BOZEMAN — As he held his follow-through and dirt fell back to the ground, Caidin Hill instantly knew he had dodged the obstacles in his way. With every moment the ball kept sailing forward, he realized he had done more than that.

On No. 15, his second hit was about 45 yards from the pin. The Manhattan Christian senior’s back swing was within reach of a tree. He needed to shoot below branches yet over a mound to even reach the hole. He then had to account for a break from left to right on the green.

Hill pulled out his sand wedge, only wanting to end up close enough for a single putt. He didn’t need his putter.

“Man,” he recalled, smiling, thinking after he hit his shot. “That could be pretty good.”

His abbreviated swing led to his shot checking up on the putting surface. As it bounced, he walked toward the cup in time to see it hit the pin and drop for an eagle.

This highlighted his 3-under-par back nine and his 1-over 72 to lead the boys’ field during the first day of the Class C state meet Tuesday at Riverside Country Club. He’s on pace to break the 36-hole tournament record of 145 set by Lone Peak’s Tate Totem in 2014.

Hill, a two-time individual champion, powered the Eagles to lead all teams with 228. With Cullen Visser’s 76 and Trevor VanDyken’s 80, Christian is on pace to shoot 456. This would shatter the previous state record of 481 established by Lone Peak in 2014. Seeking its third consecutive title, the record was among Christian’s goals heading into the week.

Lone Peak’s TJ Nordahl led the girls individual field with a 14-over 85, which is on track to tie the individual state meet record of 170. Led by Grace Aamot’s 89, which placed her fourth in the individual standings, the Eagles girls led the team race with 286. If they replicate that, they could tie the state meet team record of 572.

After his round, Hill figured his teammates wouldn’t be happy with their performances, even knowing the Eagles were likely “easily” in the team lead. When asked if they were overly critical of themselves, Hill laughed.

“That’s possible,” he responded. “But if you don’t demand greatness from yourself, then why would anyone else?”

Though Hill was 4-over on the front nine, he called it “brutal.” He hit fairways off the tee consistently, but his approach shots usually didn’t leave him in range to birdie. He also needed a few up-and-down pars to get by.

Hill’s back nine represented a turnaround. He parred the first three holes. He had a shot at birdie on No. 13, but his putt went about 6 feet past the cup.

He made the par on a breaking putt and gained confidence from there on. A crushed drive on No. 14 and a wedge shot led to a birdie. It was a prelude to his eagle.

Hill felt adrenaline at that point. A birdie putt from the fringe on No. 16 zoomed past the hole, and he missed a 15-foot attempt for par. This was his only bogey on the back 9, as he drove the green on 17 and birdied before parring the final hole. He pointed out his tee shots were critical throughout the round.

“On this course, if you’re hitting fairways and you’re not in tree trouble,” he said, “you can usually score pretty well.”

Visser indeed didn’t feel his 5-over performance was up to his standards. He noted, though, his putting made up for his driving.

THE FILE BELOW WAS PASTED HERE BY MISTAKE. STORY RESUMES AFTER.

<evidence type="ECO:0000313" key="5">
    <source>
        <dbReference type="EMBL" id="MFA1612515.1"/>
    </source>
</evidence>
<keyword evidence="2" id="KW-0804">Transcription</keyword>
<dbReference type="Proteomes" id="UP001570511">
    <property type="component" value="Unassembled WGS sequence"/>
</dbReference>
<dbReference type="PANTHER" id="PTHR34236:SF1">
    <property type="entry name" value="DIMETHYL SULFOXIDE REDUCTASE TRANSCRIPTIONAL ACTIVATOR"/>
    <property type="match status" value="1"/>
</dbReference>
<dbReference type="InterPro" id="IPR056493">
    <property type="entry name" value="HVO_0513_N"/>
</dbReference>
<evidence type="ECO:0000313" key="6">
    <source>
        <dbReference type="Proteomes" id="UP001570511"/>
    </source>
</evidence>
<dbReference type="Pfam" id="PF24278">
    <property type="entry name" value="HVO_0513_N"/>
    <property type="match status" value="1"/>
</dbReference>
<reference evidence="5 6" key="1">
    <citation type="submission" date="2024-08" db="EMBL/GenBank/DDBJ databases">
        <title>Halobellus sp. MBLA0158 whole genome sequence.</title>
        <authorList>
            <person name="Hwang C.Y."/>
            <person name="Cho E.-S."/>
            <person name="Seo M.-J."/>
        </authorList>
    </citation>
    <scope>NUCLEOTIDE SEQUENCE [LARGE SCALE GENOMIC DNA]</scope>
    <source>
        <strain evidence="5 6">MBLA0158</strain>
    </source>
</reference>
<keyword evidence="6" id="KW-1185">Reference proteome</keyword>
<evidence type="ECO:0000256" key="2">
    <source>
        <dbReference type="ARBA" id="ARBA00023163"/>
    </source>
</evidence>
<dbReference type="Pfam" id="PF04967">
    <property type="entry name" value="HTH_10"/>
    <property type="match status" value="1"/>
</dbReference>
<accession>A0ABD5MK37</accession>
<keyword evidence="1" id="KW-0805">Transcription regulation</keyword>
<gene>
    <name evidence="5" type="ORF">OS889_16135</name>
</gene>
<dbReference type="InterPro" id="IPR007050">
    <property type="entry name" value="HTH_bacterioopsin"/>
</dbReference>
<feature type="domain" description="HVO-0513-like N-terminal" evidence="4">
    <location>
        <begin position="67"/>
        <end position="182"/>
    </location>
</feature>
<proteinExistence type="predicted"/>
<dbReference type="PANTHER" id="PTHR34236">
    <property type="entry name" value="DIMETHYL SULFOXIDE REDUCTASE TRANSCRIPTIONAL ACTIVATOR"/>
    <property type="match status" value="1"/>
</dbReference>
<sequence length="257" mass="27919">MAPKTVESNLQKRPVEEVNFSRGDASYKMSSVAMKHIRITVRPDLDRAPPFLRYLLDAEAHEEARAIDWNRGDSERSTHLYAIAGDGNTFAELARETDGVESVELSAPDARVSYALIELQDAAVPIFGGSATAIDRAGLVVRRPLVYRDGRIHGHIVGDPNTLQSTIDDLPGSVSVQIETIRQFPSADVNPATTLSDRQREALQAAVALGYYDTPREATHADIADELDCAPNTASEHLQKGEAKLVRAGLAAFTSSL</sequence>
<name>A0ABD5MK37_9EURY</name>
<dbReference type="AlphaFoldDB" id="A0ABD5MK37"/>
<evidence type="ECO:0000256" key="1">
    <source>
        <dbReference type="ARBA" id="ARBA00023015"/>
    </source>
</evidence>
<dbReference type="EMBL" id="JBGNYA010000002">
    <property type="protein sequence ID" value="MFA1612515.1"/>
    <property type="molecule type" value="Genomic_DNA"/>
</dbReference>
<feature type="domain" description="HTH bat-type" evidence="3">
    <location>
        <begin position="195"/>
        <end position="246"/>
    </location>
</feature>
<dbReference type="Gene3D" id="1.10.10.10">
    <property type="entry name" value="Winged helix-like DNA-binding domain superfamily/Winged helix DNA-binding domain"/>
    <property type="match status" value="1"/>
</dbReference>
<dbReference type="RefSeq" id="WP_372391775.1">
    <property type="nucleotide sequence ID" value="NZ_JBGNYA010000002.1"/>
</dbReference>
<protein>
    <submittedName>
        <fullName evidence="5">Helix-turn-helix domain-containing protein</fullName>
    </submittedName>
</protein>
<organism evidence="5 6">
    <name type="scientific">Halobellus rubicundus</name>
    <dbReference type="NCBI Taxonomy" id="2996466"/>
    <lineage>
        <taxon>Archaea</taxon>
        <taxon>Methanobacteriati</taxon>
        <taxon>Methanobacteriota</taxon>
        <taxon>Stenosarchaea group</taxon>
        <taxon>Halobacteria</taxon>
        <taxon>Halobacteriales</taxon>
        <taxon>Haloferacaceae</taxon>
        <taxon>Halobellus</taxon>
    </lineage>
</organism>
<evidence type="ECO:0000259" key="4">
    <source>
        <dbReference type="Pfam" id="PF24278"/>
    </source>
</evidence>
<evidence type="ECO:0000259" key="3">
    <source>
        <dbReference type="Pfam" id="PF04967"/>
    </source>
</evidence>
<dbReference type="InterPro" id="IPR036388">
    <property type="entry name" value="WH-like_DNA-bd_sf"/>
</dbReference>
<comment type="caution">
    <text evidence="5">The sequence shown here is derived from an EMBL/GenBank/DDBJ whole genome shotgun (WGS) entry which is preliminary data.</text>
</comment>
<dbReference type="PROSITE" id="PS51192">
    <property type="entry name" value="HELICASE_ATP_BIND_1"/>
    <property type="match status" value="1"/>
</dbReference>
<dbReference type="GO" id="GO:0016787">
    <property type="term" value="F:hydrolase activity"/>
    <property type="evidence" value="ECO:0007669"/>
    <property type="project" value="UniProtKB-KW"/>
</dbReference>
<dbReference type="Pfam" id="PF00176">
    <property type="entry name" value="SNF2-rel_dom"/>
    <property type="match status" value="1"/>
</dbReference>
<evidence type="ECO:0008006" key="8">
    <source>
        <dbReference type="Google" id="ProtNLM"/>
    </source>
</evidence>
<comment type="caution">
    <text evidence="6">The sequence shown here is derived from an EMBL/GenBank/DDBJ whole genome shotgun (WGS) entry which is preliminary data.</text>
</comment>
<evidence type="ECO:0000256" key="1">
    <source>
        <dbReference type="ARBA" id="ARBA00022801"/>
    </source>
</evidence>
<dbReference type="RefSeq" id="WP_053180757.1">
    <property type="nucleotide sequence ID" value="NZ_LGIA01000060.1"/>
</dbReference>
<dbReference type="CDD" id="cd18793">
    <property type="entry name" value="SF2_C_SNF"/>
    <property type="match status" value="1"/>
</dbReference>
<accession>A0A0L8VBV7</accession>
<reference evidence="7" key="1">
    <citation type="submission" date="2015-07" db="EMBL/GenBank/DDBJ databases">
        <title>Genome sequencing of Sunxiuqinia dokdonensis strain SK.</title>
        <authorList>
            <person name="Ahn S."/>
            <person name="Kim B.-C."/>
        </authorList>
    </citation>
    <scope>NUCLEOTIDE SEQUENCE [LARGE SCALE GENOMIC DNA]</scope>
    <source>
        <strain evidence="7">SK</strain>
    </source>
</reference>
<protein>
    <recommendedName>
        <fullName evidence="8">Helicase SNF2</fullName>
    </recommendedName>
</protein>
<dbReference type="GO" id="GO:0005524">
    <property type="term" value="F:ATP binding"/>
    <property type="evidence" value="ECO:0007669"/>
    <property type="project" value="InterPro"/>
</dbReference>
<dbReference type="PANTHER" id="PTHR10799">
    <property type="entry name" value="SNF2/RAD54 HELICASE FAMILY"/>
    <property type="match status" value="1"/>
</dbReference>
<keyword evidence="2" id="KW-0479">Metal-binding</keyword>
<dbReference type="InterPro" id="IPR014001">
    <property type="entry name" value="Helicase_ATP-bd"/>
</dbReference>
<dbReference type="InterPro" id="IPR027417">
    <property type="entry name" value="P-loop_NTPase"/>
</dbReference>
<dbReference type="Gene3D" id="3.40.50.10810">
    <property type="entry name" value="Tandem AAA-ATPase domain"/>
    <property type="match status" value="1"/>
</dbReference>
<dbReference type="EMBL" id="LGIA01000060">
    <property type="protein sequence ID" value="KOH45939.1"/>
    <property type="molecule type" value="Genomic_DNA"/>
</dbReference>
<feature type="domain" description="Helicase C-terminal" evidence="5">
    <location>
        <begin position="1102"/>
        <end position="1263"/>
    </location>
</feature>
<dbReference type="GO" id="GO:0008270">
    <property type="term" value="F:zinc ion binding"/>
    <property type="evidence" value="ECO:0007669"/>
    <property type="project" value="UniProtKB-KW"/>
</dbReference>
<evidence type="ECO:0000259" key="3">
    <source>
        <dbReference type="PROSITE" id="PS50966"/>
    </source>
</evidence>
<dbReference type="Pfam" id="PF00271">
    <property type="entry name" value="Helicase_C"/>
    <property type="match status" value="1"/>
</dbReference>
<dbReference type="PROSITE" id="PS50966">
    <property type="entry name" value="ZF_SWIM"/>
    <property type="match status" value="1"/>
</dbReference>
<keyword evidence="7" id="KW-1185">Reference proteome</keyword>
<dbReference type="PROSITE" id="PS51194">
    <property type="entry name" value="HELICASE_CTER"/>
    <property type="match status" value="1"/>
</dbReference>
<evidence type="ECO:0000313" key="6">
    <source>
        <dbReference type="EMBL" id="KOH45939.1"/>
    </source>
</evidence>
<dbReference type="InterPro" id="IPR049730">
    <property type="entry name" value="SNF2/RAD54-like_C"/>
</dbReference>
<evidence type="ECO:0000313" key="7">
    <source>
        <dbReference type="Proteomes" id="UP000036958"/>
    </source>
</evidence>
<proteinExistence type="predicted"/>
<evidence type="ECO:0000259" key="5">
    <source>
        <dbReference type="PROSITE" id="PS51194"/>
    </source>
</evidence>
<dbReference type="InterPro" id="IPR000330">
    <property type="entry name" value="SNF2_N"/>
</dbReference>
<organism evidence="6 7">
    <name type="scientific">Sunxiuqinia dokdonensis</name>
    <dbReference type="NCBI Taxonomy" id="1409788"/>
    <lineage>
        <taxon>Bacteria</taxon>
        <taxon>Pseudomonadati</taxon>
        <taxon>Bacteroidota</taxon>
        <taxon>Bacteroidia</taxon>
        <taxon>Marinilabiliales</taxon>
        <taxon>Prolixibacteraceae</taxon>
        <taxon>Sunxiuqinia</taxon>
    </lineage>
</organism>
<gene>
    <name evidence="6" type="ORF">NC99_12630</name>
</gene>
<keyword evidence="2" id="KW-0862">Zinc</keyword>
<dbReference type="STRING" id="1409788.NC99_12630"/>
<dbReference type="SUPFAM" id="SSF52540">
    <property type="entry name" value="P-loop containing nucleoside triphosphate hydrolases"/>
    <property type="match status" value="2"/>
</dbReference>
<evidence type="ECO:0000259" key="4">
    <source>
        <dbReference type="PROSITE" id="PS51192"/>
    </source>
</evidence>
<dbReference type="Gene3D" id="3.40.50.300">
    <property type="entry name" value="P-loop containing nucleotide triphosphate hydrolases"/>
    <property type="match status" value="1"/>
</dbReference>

He was third behind Westby-Grenora’s Kale Peterson, who carded 74.

“I was making a lot of good reads,” Visser said. “These greens can be kind of tough to hit at times, but we were making a lot of good reads.”

Visser added a familiarity with Riverside provided the Eagles an advantage, and they took full advantage.

Visser was 3-over with three bogeys on the front nine, but he birdied No. 10 to end up 2-over on the back. VanDyken, who was fourth, was also 4-over on the front nine. He battled through three double bogeys and two bogeys on the back nine, birdying No. 10 and eagling No. 17.

Christian’s Logan Leep was tied for 10th with a 16-over 87.

“It’s kind of cool, as a team, we’re able to play that well,” Visser said. “Even if one of us has a bad day, we’ve got some guys who can help make up some of the ground. It’s super fun. I’ve really enjoyed this year and can’t wait for tomorrow.”

In the individual girls standings, Paityn Curtiss of Plentywood trailed Nordahl with 86. Ennis’ Landri Paladichuk, the state champion in 2019, was third with 88.

Nordahl’s highlight was her eagle during the second half of her round, her first ever. She chipped in from about 25 feet out.

“That was really exciting for me,” she said, “especially at state because I know how big that improved my score.”

Following her round, Nordahl was looking forward to resting and preparing for her second round Wednesday.

“I left a lot of shots out there, but I also had a lot of really good shots,” Nordahl said. “Overall, I think the round went pretty well. … It’s good for a first day.”

Aamot paced the Eagles, who have won the previous three state titles, by shooting 18-over. Christian’s Tori Cook tied for sixth with 97, Natalie Walhof was eighth with 100 and Lindsay Cook tied for 21st with 109.

Aamot emphasized the importance of hitting on target on Riverside’s narrow course littered with trees. She did that off the tee.

“My drives were on today, and they usually aren’t,” Aamot said. “Since it’s a shorter course and it’s really narrow, it’s good when you’re hitting the driver straight.”

Colton Pool can be reached at or 406-582-2690. Follow him on Twitter @CPoolReporter.

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